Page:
This paper takes an ethnographic look at how memory inflects culture and communication among American gardeners. It argues that gardeners participate in moral communities based upon shared understandings of what gardens are supposed to be and mean. Gardeners' memories are critical to these shared understandings. My investigation is based upon ongoing fieldwork as both anthropologist and as indigenous practitioner. I ask the question, "why do you garden?" and almost invariably hear stories of parents and grandparents in the garden. These ancestral memories are then juxtaposed to the demands and dissatisfactions of contemporary life, providing Edenic scenarios of beauty, hard work, safetly, and, most importantly, of virtue leading to reward.
Dualing memories: twinship and the disembodiment of identity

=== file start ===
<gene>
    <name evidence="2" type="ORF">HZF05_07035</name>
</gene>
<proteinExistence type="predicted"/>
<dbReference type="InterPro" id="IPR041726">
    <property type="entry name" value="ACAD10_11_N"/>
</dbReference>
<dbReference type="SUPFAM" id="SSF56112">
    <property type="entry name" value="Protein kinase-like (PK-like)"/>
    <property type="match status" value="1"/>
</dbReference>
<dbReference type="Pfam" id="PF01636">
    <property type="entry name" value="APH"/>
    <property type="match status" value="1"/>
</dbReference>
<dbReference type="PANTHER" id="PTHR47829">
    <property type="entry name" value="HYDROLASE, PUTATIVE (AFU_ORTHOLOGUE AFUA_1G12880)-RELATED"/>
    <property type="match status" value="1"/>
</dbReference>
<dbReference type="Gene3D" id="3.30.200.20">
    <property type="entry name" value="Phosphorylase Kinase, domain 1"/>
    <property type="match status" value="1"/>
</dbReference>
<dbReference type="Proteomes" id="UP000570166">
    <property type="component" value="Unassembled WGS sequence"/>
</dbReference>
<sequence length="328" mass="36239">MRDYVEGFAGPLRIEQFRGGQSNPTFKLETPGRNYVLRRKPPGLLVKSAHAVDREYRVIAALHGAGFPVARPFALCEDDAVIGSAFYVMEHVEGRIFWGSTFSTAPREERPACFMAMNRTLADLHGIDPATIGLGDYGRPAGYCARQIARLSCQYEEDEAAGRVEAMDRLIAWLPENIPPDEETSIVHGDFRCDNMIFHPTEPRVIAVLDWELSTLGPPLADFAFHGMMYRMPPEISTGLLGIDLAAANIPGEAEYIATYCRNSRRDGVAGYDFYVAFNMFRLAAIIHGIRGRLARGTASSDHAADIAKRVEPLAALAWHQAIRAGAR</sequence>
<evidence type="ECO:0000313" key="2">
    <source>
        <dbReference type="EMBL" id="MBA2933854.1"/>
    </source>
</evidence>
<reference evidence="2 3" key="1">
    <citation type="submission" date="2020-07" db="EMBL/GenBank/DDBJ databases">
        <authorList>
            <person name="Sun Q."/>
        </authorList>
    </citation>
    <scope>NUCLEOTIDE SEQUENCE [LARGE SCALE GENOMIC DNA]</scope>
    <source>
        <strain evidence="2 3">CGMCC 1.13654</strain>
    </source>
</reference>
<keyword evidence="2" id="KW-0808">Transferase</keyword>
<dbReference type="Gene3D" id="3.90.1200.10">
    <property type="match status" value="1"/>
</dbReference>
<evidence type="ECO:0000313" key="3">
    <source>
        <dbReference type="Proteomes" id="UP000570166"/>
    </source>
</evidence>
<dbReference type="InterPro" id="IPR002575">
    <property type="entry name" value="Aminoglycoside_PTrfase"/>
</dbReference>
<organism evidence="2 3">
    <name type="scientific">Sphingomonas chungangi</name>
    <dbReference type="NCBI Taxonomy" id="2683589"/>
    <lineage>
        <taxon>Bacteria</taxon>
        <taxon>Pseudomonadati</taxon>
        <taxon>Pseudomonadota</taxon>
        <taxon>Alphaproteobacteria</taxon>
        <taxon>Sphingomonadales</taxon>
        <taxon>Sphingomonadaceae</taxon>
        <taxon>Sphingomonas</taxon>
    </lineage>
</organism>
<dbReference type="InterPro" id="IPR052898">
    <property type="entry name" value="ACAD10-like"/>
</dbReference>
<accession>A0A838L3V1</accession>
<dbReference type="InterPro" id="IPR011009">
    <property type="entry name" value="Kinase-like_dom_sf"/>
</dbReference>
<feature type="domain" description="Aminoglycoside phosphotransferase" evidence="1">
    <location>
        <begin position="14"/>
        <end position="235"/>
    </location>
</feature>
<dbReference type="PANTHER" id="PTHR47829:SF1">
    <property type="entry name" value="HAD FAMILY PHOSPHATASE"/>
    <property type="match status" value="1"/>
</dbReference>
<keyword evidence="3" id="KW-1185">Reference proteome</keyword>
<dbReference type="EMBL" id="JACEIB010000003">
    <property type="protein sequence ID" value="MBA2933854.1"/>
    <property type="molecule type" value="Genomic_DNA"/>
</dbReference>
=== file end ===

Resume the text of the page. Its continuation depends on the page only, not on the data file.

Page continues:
Twins, because of their juxtaposed lives in infancy, childhood and adolescence, are assumed both to have earlier memories and to have more shared memories than singletons. Yet, the memory literature on twins treats memory only as a measurable ‘capacity,’ and shows no concern for the ‘content’ or negotiation of memory. Using auto- and co-biographical memory narratives from case studies, we offer a microanalysis of twin’s(s’) individual and paired memories of formative moments in their twinship. As twins reflect on their lives together, a common theme that emerges in their life stories is a self defining moment or episode; we term as a ‘dualing’ of identities. It is a point of realization that, despite their embodied likeness and shared environment, they are different and these differences will become more and more meaningful in later life. As anthropologists and identical twins, we use our own experience and memories as an ethnographic resource to reflect on the development of our own self- determination narratives. Thus, the very process of writing this piece becomes an action of self-making that enacts the very dynamic we seek to analyze. Comparing and contrasting our own experiences to those of other sets of twins, we conclude that, as twins, our shared experiences of being anomalies in our own culture shows not only how memory acts as the presenting of the past but also how the process and content of memory is shaped in a family context. The study contributes to the memory literature at four of its weakest links by characterizing memory as 1) material and embodied; 2) social action and interaction; 3) shaped by social and cultural process; 4) and as dyadic, as well as, self contained.